Filter Menu Close

Joana Rafael (b.1979) is an architect, researcher, lecturer and ghostwriter, currently based in Porto, Portugal. Works between architecture, (issues of) ecology, material culture and technology. Teaches Contextual Studies and Contemporary Culture-related courses, and is a member of ISPUP (Institute of Public Health of the University of Porto) and CEGOT (Center for Studies in Geography and Spatial Planning). Joana is also a certified farmer.

editorial research About

Rooftop Issue

assembled for PUBLIC DOMAIN, a project by Andrea Caputo Research Office


Rooftops have long been popular urban substitutions for yards: elements that have enhanced the environmental standards of buildings. Every time that the climate permitted, rooftops have provided space for sunbathing, the dryness of goods and of clothes, for gardening, thermal and other technical installations. Since the introduction of the elevator, an invention that made the high-up homes far more appealing, dwellers use sky-high rooftop spaces as prime locations for living quarters. These are usually built to give the owners/occupants more room and above all privacy because rooftop spaces provide a safer retreat than regular ground plots, not only with the benefit of privileged and unbroken views over surroundings.
Given this panorama, this type of settlements on the roofs of high-buildings are often rent out as luxury penthouses, historically the most prized properties of a building. However other type of settlements, particularly in rooftops of massively overpopulated and modern metropolis, are recognized as effective mechanism for adding other type of spaces within urban areas.
Playful and irreverent installations, aimed at promoting neighbourhood, political or open access platforms, together with self- and custom-built pods, buildings and entire villages or “shanty towns” ran now on top of tower blocks, apartment structures and skyscrapers, both for temporary and permanent, permissible and clandestine purposes. From Cairo, Caracas and Hong Kong to New York and Sao Paulo, these provide a space for a William Gibson’s style of “interstitial” communities to evolve out of the needs of a city’s people and create a complex outer surface in the free spaces of the city building’s rooftops. We may say that, as much as rooftops offer privileged views above the city and safe refuge within it, they also drive an interest to escape from the eyes and laws of the city. The fact is that to speak of a rooftop is to speak of its usage. The history of the occupation of the roof is linked to its capacity to become a space to be lived in and utilized, not only by man but his activities, whatever their (socio-political) obligations. Public Domain ́s The Rooftop issue attempts to uncover the reasons behind the blossoming of rooftops as a space beyond the video surveillance cameras enforcing the eyes of the city officials - monitoring the conduct and videotaping individuals on public spaces - and splitting the contemporary city horizontally and enabling a sort of “dark” zones, - whilst also as a space offering a more afford- able route to construct and propel identities in/from the city.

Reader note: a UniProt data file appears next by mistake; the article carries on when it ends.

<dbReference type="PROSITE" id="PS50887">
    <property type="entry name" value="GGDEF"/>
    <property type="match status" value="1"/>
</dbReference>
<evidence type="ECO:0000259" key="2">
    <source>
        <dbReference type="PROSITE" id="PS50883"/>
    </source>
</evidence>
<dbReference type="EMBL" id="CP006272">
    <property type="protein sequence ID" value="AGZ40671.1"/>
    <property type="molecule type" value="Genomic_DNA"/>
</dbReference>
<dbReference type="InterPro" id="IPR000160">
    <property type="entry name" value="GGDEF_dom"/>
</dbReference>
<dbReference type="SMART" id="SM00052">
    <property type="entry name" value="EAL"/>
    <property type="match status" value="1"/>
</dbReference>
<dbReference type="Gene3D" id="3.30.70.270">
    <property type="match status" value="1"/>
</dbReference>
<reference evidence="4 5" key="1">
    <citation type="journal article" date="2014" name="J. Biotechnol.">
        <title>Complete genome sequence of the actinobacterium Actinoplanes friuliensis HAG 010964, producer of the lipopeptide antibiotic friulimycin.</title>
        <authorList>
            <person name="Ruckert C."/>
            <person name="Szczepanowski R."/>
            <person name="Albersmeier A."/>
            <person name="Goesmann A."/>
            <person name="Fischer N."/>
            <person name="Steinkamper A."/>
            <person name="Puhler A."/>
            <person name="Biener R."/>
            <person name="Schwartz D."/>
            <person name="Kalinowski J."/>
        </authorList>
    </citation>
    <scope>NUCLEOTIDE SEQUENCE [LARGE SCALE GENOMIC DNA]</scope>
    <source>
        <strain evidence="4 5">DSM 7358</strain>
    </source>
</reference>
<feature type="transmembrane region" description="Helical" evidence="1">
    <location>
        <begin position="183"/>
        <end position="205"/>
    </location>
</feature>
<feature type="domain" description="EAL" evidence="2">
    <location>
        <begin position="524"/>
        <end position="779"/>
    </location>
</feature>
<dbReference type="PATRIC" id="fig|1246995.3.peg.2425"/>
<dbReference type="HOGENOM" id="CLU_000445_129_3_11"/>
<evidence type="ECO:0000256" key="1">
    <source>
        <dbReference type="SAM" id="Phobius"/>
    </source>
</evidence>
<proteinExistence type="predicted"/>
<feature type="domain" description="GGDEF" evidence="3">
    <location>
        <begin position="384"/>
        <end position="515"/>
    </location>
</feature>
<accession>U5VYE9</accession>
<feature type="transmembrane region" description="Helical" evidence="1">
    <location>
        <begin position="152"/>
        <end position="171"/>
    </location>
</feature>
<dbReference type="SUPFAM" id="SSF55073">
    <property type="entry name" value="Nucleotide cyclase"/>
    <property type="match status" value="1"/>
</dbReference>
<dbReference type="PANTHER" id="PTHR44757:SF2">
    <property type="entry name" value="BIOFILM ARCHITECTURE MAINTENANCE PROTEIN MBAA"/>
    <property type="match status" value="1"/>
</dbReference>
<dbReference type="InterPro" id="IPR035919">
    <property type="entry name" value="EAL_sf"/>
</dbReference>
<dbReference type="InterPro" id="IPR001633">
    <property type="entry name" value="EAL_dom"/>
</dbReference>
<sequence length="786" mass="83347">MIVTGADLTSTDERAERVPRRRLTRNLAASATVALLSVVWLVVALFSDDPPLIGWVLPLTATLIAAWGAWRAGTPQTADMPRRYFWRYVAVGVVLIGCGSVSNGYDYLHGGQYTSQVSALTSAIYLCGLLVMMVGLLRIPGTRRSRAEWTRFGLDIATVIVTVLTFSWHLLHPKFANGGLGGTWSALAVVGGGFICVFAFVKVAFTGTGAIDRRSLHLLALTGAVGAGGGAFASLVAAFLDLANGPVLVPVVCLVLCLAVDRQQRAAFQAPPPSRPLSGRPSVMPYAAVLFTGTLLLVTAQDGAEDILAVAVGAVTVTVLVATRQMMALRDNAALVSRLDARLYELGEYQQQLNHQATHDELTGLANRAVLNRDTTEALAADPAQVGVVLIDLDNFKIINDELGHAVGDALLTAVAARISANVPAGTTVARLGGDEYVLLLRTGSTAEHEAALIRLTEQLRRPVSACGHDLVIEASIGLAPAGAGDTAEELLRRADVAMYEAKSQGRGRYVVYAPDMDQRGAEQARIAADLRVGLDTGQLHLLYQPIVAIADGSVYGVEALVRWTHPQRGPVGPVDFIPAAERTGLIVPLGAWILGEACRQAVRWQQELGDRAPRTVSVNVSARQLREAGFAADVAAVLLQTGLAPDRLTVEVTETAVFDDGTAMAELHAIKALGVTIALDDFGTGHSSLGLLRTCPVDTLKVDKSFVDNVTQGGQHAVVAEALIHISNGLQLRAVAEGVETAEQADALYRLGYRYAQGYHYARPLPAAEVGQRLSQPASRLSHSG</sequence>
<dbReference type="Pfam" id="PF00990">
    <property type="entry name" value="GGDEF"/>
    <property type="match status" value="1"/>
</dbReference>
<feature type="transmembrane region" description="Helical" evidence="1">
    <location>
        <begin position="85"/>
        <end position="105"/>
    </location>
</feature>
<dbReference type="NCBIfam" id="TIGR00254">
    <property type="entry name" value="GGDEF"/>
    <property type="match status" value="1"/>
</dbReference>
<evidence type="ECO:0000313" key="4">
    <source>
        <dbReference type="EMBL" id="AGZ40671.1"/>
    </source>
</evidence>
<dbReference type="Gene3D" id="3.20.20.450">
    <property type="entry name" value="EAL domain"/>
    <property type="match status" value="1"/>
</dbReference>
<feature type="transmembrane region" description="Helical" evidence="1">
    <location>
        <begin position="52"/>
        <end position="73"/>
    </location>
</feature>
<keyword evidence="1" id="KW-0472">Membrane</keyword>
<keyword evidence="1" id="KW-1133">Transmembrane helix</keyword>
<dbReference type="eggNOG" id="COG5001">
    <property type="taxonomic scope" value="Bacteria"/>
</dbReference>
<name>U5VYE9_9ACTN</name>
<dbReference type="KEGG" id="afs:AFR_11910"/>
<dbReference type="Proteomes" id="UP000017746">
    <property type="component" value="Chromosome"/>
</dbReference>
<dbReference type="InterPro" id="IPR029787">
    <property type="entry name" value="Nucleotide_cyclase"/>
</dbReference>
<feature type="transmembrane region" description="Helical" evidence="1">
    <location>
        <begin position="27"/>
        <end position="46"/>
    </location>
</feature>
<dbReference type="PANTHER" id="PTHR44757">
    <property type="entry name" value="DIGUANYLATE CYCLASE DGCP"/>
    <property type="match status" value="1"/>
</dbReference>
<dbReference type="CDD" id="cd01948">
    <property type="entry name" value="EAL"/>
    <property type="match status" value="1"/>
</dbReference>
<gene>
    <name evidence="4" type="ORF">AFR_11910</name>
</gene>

Public Domain’s The Rooftop issue is interested in rooftops that have taken on a new and more varied role, rooftops that emerge not as heaven of the privileged and bohemian cultures but as the privileged space to claim against different forms of dominion at play in our and urban environments. It looks at constructs, programs and networks being established in the upper levels of the cities we visit and inhabit. Those that help create an outer margin capable of becoming a productive subversive and deceptive surface-land within cities, and this way celebrate the misappropriation of public and private space.